Modal close

Hi there,

You turn to Democracy Now! for ad-free news you can trust. Maybe you come for our daily headlines. Maybe you come for in-depth stories that expose government and corporate abuses of power. This week Democracy Now! is celebrating our 23rd birthday. For over two decades, we've produced our daily news hour without ads, government funding or corporate underwriting. How is this possible? Only with your support. Right now, in honor of Democracy Now!'s birthday, every donation we receive will be doubled by a generous supporter. This means if you give $30 today, Democracy Now! will get $60 to support our daily news hour. Please do your part. It takes just a couple of minutes to make sure that Democracy Now! is there for you and everybody else. Thank you! -Amy Goodman

Non-commercial news needs your support.

We rely on contributions from you, our viewers and listeners to do our work. If you visit us daily or weekly or even just once a month, now is a great time to make your monthly contribution.

Please do your part today.


Reports From the War Zone: What We Won’t Hear From CNN Reporters in Afghanistan

Media Options


Since September 11, US and European reporters have been clustered in the Pakistani cities of Islamabad and Quetta andalong the border of Afghanistan. But the high costs and risks of being there mean most US reporters in the arearepresent a network or news agency. Living expenses for Westerners in Pakistan have been pushed extremely high: hotelroom rates have gone up three times since September 11th in Islamabad.

But entering Afghanistan is even more expensive. News organizations say they were asked to pay $2,000 per person forthe Taliban-conducted bus tour of Kandahar, to witness firsthand the destruction wrought by continued US-ledairstrikes. To get into Feyzabad, stronghold of the anti-Taliban Northern Alliance, takes a $300 helicopter ride.Space is so booked that some reporters have hired cars for hundreds of dollars, only to be stopped by armed gangs onthe road who can demand an additional “toll fee” of as much as $ 4,000.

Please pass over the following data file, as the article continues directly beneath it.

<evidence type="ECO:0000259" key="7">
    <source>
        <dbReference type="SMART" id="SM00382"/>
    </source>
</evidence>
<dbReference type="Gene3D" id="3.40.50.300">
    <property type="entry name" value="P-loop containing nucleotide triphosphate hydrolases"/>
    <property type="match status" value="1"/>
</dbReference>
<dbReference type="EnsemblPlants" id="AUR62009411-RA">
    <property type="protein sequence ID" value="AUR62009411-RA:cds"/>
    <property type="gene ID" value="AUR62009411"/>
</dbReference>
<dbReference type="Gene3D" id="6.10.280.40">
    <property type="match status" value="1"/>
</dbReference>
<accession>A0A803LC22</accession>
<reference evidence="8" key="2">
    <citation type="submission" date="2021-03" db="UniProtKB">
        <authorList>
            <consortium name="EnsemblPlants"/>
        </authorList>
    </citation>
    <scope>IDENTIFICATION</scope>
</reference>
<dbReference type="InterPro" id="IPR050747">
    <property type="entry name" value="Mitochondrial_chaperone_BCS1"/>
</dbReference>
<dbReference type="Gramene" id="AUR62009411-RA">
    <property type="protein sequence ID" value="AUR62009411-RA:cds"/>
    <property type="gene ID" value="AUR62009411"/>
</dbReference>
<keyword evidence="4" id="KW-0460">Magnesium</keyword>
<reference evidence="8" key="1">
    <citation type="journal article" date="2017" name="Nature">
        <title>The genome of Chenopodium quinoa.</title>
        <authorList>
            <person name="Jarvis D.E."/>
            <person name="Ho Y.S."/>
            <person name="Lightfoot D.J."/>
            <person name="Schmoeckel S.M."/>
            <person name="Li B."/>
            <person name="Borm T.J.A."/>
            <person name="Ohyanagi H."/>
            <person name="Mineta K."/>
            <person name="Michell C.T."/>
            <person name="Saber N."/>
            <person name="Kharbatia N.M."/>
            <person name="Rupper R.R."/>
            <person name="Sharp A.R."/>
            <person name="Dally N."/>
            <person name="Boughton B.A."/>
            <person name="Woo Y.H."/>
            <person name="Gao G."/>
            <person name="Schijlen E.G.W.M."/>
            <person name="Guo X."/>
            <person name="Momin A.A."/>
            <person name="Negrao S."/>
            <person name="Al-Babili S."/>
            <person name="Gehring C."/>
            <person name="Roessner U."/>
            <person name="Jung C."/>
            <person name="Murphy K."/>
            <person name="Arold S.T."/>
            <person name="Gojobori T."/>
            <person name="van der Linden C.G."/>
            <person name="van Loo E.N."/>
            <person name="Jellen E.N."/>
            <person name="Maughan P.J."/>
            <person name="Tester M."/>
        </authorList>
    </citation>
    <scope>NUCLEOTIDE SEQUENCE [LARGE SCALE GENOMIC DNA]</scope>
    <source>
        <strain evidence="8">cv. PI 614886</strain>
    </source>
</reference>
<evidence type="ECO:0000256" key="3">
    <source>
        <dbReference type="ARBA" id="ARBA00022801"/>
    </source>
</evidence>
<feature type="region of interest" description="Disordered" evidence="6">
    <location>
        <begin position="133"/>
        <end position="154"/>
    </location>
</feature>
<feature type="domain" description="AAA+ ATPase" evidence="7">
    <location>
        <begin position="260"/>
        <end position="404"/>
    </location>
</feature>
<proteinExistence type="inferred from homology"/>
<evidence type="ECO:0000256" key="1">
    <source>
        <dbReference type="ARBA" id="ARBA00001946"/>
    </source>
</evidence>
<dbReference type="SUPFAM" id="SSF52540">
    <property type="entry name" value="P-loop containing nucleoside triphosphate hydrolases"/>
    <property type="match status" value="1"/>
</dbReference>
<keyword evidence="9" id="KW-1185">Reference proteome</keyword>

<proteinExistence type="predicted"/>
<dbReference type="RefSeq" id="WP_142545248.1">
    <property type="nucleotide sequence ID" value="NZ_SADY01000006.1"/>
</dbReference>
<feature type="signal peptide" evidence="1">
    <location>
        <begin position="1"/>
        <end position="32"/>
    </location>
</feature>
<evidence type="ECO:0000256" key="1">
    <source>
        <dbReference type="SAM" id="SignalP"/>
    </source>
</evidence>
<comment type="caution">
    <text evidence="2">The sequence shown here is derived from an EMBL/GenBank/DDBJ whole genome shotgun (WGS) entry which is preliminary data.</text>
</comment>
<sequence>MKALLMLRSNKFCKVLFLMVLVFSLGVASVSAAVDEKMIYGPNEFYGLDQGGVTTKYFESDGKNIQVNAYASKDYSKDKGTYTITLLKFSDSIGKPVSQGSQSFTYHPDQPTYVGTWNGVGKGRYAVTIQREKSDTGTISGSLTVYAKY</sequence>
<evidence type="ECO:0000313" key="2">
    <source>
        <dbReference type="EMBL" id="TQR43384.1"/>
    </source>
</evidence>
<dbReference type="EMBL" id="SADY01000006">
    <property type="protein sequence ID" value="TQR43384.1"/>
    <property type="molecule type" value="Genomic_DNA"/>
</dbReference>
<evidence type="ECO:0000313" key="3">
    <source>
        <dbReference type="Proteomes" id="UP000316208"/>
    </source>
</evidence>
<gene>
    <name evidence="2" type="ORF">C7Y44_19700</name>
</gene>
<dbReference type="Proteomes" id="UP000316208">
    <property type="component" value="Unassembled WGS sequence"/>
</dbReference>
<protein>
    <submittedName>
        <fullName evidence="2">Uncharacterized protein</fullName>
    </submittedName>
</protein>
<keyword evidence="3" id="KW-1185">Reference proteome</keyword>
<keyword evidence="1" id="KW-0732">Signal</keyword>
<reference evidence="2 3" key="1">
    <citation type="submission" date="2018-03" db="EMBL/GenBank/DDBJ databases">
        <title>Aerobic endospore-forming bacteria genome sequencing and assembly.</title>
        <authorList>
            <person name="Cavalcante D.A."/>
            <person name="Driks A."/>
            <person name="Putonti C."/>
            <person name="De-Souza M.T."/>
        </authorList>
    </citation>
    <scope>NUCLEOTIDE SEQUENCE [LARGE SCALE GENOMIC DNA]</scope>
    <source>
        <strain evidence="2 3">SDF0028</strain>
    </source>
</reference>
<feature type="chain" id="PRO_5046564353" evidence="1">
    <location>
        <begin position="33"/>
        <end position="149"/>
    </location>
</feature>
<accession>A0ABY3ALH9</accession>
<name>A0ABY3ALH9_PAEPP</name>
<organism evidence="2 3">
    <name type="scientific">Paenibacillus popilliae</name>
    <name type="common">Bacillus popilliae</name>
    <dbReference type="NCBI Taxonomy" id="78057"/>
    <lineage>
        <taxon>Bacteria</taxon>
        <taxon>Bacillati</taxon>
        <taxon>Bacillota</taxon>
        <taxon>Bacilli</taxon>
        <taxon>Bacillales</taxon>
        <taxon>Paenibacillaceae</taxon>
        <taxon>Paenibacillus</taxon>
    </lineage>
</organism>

Those journalists who can afford to get to Afghanistan are carefully monitored by the Taliban-and by the USgovernment.

Anthony Collings began working as a reporter for CNN shortly after the network was started in 1980. While onassignment for CNN Collings was captured and held at gunpoint in Lebanon by Syrian and Palestinian gunmen who thoughthe was an Israeli spy. During his journalistic careers Collings served as Washington correspondent and Rome bureauchief for the network, as well as bureau chief for Newsweek in London and Bonn.

His book ??Words Of Fire: Independent Journalists Who Challenge Dictators, Drug Lords, And Other Enemies Of A FreePress tells of other self-employed and under-resourced independent journalists who go to “ground zero” to get astory even if it defies the silencing rules of the criminal networks, the war, or the government. Collings arguesthat those journalists who are unfettered to the power structures are often the only ones who break through the newsbarrier.


  • Anthony Collings, author of ??Words Of Fire: Independent Journalists Who Challenge Dictators, Drug Lords,And Other Enemies Of A Free Press.

Related Story

Video squareStoryOct 22, 2004The Oil Factor: Behind the War on Terror
The original content of this program is licensed under a Creative Commons Attribution-Noncommercial-No Derivative Works 3.0 United States License. Please attribute legal copies of this work to Some of the work(s) that this program incorporates, however, may be separately licensed. For further information or additional permissions, contact us.

Non-commercial news needs your support

We rely on contributions from our viewers and listeners to do our work.
Please do your part today.
Make a donation
Up arrowTop